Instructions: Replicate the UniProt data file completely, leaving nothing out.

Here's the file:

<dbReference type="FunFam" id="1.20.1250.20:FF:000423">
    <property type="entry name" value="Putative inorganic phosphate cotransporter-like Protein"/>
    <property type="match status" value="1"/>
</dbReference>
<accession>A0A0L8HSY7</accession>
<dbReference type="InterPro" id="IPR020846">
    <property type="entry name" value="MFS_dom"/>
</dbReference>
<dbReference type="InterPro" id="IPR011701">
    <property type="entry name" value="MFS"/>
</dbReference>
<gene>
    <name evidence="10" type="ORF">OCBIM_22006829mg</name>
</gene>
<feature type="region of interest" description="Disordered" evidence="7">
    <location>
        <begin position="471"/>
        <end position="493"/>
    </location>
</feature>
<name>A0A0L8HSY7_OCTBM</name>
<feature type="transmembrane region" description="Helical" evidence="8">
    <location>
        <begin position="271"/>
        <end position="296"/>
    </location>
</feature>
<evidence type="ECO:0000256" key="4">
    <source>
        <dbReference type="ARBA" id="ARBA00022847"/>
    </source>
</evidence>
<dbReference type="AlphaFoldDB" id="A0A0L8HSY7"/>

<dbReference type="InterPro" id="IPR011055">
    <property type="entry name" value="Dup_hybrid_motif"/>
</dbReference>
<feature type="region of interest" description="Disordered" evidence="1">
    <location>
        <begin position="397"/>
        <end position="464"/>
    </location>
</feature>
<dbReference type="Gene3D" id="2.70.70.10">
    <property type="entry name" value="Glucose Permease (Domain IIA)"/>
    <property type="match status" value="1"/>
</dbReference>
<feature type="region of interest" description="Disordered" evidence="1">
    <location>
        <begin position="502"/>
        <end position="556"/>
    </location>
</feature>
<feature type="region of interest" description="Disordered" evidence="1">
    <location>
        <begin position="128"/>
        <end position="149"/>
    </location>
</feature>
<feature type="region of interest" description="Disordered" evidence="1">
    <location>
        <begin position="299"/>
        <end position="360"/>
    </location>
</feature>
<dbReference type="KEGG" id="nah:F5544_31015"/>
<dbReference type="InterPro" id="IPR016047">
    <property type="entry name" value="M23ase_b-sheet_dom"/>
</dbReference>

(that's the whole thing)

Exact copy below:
<dbReference type="FunFam" id="1.20.1250.20:FF:000423">
    <property type="entry name" value="Putative inorganic phosphate cotransporter-like Protein"/>
    <property type="match status" value="1"/>
</dbReference>
<accession>A0A0L8HSY7</accession>
<dbReference type="InterPro" id="IPR020846">
    <property type="entry name" value="MFS_dom"/>
</dbReference>
<dbReference type="InterPro" id="IPR011701">
    <property type="entry name" value="MFS"/>
</dbReference>
<gene>
    <name evidence="10" type="ORF">OCBIM_22006829mg</name>
</gene>
<feature type="region of interest" description="Disordered" evidence="7">
    <location>
        <begin position="471"/>
        <end position="493"/>
    </location>
</feature>
<name>A0A0L8HSY7_OCTBM</name>
<feature type="transmembrane region" description="Helical" evidence="8">
    <location>
        <begin position="271"/>
        <end position="296"/>
    </location>
</feature>
<evidence type="ECO:0000256" key="4">
    <source>
        <dbReference type="ARBA" id="ARBA00022847"/>
    </source>
</evidence>
<dbReference type="AlphaFoldDB" id="A0A0L8HSY7"/>

<dbReference type="InterPro" id="IPR011055">
    <property type="entry name" value="Dup_hybrid_motif"/>
</dbReference>
<feature type="region of interest" description="Disordered" evidence="1">
    <location>
        <begin position="397"/>
        <end position="464"/>
    </location>
</feature>
<dbReference type="Gene3D" id="2.70.70.10">
    <property type="entry name" value="Glucose Permease (Domain IIA)"/>
    <property type="match status" value="1"/>
</dbReference>
<feature type="region of interest" description="Disordered" evidence="1">
    <location>
        <begin position="502"/>
        <end position="556"/>
    </location>
</feature>
<feature type="region of interest" description="Disordered" evidence="1">
    <location>
        <begin position="128"/>
        <end position="149"/>
    </location>
</feature>
<feature type="region of interest" description="Disordered" evidence="1">
    <location>
        <begin position="299"/>
        <end position="360"/>
    </location>
</feature>
<dbReference type="KEGG" id="nah:F5544_31015"/>
<dbReference type="InterPro" id="IPR016047">
    <property type="entry name" value="M23ase_b-sheet_dom"/>
</dbReference>